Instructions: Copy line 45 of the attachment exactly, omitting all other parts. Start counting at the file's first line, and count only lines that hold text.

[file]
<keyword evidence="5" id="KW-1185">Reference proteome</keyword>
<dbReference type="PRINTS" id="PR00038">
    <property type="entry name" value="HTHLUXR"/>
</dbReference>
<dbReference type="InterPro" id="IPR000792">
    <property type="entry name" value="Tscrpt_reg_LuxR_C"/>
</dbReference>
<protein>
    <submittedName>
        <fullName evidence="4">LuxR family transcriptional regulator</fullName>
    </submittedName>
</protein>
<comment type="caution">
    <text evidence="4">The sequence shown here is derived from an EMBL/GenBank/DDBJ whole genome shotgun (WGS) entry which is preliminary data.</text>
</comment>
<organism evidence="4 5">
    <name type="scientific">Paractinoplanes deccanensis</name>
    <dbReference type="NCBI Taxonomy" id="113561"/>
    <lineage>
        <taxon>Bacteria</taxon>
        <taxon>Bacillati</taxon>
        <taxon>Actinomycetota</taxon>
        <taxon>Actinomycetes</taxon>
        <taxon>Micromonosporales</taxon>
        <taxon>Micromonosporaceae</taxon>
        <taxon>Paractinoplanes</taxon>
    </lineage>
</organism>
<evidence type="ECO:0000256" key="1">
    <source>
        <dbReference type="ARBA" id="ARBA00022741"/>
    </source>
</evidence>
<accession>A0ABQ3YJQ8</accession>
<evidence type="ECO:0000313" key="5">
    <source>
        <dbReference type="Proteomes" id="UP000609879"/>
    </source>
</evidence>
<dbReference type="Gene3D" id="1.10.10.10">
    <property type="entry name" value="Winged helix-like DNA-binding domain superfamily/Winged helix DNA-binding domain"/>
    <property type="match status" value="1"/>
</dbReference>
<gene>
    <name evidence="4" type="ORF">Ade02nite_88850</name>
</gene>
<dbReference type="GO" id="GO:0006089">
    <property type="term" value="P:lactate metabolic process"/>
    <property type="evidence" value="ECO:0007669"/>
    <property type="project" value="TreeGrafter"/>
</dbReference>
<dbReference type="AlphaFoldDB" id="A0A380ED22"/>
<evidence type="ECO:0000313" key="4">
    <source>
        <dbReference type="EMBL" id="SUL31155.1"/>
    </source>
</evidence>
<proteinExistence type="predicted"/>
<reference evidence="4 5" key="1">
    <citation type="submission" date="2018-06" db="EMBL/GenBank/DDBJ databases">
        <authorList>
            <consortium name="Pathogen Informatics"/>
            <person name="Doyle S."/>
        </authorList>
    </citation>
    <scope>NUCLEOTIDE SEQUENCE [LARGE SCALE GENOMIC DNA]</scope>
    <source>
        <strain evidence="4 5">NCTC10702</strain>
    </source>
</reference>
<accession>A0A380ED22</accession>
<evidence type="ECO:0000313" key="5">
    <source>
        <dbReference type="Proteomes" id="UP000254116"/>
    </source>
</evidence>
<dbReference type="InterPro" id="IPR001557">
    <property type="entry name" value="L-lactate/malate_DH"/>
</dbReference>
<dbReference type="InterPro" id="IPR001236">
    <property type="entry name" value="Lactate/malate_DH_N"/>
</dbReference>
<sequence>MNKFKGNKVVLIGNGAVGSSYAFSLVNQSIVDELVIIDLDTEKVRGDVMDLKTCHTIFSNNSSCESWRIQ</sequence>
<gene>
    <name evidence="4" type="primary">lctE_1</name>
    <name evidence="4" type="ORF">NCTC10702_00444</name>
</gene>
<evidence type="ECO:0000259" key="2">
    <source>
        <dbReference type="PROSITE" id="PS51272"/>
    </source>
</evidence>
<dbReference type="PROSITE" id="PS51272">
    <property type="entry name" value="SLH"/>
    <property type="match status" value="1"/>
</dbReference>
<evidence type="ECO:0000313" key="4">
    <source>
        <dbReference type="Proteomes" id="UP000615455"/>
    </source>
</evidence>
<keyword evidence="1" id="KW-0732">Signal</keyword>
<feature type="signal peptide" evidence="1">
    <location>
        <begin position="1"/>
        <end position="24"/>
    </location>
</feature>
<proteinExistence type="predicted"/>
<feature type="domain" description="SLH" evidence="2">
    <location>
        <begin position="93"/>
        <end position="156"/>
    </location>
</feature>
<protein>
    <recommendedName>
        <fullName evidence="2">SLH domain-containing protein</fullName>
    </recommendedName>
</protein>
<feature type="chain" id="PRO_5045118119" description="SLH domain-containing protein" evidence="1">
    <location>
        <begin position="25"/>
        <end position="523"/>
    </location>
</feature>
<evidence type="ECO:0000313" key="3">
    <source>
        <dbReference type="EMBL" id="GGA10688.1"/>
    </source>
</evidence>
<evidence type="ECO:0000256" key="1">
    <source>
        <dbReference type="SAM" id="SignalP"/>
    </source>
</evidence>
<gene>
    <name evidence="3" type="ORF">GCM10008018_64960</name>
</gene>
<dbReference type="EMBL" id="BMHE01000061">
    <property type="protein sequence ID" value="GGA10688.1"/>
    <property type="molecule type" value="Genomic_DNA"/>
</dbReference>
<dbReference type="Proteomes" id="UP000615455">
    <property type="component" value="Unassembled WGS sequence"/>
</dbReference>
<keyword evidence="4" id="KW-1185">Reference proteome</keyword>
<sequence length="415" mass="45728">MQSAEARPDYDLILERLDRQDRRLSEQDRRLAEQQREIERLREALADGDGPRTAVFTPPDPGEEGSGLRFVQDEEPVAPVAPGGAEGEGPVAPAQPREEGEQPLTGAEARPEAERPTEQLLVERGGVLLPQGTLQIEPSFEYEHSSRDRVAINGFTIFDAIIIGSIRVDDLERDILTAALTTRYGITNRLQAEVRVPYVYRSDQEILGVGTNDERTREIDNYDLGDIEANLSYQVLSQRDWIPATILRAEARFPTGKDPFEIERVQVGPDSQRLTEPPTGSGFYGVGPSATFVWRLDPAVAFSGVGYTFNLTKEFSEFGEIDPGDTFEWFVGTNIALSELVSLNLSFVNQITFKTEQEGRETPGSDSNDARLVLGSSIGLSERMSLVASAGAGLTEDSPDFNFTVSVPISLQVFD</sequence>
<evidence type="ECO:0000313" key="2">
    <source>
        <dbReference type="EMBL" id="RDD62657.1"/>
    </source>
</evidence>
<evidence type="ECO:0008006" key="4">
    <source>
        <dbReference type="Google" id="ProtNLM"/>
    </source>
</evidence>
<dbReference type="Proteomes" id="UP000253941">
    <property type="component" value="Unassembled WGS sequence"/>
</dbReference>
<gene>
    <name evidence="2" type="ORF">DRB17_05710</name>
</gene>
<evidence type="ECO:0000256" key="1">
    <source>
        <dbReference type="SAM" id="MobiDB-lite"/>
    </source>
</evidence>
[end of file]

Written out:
    <name evidence="4" type="ORF">Ade02nite_88850</name>